New pavilion, road at Baldwin Park in master plan
Parks final proposal may be reviewed at Thursday meeting
Moving the current pavilion inland, building another pavilion on the east end, installing a new roadway with a second entrance to Hana Highway and adding parking are part of the final concept for the Baldwin Beach Park master plan in Paia.
The Department of Parks and Recreation master plan will be available for public viewing from 4:30 to 7 p.m. Thursday at Paia Community Center.
The 56-acre park is one of the largest beach parks in the county system and is one of three major parks along Maui’s north shore that attract high levels of use, the county Parks and Recreation Department said in a news release.
“It’s such a wonderful park site,” said planner David Yamashita on Wednesday. It is one of the larger park sites “in proximity to Maui residents”
The park, which has never had a master plan, includes a considerable amount of undeveloped land — including 29 acres obtained from Alexander & Baldwin in the Maui Business Park service center transaction in 2014 — that can be used for recreational purposes.
The plan addresses the kinds of activities and facilities needed for residents, how to address sea level rise with the erosion of the beach, parking and managing overall park use.
Yamashita said that there are not many fixed structures planned in the zone 3.2 feet above sea level along the shoreline. The plan does not address the homeless problem in the park area. That is a “management issue,” he said.
The plans also include a possible retention basin in the open field along the current road to the shoreline; the park often floods during heavy rainstorms.
The proposed roadway will wind west off the current access through the newly added lands with a second east entrance between the Paia Youth & Cultural Center and the current entrance. There also will be a new spur going makai to a cul-de-sac next to the Rinzai Zen Mission.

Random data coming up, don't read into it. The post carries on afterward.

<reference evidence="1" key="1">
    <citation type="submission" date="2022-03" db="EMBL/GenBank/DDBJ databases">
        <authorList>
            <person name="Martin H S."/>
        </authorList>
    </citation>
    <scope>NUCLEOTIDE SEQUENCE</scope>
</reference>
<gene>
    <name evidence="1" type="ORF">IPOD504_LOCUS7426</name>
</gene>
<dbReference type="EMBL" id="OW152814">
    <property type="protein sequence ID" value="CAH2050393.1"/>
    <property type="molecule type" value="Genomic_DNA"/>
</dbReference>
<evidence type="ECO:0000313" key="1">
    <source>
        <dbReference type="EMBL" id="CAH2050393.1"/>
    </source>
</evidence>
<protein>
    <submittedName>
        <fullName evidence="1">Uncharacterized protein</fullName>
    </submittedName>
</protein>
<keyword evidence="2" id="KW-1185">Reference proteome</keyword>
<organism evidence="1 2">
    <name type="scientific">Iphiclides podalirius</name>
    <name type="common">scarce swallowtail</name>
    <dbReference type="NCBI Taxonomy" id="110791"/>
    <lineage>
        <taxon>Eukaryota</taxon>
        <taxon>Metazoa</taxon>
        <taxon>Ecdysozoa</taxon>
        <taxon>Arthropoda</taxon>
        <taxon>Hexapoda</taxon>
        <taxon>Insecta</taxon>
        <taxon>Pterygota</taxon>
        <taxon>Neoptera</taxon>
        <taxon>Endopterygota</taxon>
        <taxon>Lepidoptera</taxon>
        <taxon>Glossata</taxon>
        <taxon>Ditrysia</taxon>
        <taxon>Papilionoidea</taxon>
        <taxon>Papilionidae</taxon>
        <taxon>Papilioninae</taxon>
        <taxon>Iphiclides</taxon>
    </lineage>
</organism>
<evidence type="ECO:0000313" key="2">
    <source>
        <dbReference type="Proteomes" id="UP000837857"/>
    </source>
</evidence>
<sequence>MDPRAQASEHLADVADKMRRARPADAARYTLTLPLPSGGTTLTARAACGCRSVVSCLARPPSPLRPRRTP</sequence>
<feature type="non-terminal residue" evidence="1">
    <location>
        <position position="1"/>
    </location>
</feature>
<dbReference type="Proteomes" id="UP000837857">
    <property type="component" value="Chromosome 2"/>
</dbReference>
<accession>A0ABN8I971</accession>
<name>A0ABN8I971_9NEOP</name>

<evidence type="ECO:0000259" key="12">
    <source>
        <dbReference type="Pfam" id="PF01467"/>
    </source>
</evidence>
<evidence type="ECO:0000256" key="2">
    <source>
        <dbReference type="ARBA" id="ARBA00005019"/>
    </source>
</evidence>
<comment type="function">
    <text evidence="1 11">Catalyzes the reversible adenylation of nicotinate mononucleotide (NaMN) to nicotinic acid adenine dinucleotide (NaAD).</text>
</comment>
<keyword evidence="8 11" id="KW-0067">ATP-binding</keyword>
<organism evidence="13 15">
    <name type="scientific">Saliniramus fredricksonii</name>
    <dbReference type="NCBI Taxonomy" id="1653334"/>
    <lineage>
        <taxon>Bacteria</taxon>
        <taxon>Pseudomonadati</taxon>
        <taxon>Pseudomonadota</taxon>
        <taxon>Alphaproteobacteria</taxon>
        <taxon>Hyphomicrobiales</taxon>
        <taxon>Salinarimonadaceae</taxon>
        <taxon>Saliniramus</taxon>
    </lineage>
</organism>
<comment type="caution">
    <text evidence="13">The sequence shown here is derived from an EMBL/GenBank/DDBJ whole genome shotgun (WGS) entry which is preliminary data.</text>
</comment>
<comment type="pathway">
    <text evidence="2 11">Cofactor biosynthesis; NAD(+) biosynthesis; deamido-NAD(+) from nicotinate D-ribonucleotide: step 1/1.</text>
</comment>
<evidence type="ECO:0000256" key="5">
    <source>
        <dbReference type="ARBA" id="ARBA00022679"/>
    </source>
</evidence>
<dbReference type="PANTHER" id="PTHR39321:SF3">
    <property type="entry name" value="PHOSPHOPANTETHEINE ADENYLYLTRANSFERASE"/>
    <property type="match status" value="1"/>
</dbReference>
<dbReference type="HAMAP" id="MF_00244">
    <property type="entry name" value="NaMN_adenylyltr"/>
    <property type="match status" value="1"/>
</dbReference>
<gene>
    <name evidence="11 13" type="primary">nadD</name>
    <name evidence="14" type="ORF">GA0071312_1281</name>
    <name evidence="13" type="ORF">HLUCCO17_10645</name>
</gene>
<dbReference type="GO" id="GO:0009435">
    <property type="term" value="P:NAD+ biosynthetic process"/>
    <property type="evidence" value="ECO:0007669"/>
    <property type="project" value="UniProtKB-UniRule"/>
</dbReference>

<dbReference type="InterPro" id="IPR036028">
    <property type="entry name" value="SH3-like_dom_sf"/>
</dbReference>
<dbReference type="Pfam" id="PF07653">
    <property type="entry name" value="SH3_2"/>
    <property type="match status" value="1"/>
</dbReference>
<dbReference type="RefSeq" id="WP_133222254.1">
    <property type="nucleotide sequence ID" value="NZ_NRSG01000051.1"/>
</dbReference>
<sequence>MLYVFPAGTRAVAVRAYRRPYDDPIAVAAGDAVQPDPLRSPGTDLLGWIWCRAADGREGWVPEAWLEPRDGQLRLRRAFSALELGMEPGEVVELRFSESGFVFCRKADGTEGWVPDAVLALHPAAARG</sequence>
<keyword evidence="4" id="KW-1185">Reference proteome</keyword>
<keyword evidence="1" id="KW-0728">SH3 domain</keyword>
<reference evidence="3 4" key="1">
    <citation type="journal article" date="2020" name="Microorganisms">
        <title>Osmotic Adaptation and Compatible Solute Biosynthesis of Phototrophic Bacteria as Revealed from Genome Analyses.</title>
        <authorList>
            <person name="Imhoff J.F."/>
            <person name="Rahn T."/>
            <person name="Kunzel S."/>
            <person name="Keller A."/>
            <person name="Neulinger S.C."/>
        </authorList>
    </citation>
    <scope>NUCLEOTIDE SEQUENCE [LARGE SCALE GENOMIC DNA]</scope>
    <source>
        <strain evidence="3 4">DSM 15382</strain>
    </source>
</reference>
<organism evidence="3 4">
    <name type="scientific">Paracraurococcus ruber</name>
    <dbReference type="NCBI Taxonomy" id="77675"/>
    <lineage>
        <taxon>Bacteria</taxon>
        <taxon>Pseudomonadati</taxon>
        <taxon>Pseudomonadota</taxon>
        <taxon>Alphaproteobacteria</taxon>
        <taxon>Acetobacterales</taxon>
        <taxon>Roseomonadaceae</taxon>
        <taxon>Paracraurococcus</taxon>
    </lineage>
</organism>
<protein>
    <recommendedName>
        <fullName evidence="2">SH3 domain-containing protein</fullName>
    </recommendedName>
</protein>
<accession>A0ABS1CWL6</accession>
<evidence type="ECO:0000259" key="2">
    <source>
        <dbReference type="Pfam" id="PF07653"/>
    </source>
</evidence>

There also will be two parking lots along Hana Highway, camping areas, multiple playground and exercise facilities and sand berm restoration along the shoreline of the west end. The two pavilions each are planned for 6,000 square feet.
After the third and final open house, the department will use the master plan as a foundation for improvements at the park and for more detailed studies “to review and refine the concept,” said Yamashita. While the master plan will be presented to the council, no formal approval will be necessary.
“It’s very exciting to see a final concept which provides a foundation for the future,” said parks Director Karla Peters. “There’s still more work to be done, but we’ve taken the first step.
“I want to also acknowledge the work of the advisory committee because their ideas and experience were so helpful in getting us to this point.”
The final concept was derived based on information gathered at the open houses and guidance from the 12-member advisory committee made up of local residents, Yamashita said. The first open house was a listening session, held “even before pencil was put to paper.” The second open house offered a review of options with the third gathering to present the preferred concept, based on the committee input and the open houses.
The final master plan concept will be shown at the open house, along with other supporting materials. During the open house, there will be opportunities for participants to express their thoughts and to speak directly to the consultant team and to parks staff.
People may drop in anytime during the open house at the center located at 252 Hana Highway.
The consultant team is headed by DTL with subconsultants PBR Hawaii (landscape architects), Sea Engineering, Aina Archeology and J. Uno & Associates.
For more information, contact Yamashita by phone at 270-6508 or by email at email@example.com.
* Lee Imada can be reached at firstname.lastname@example.org.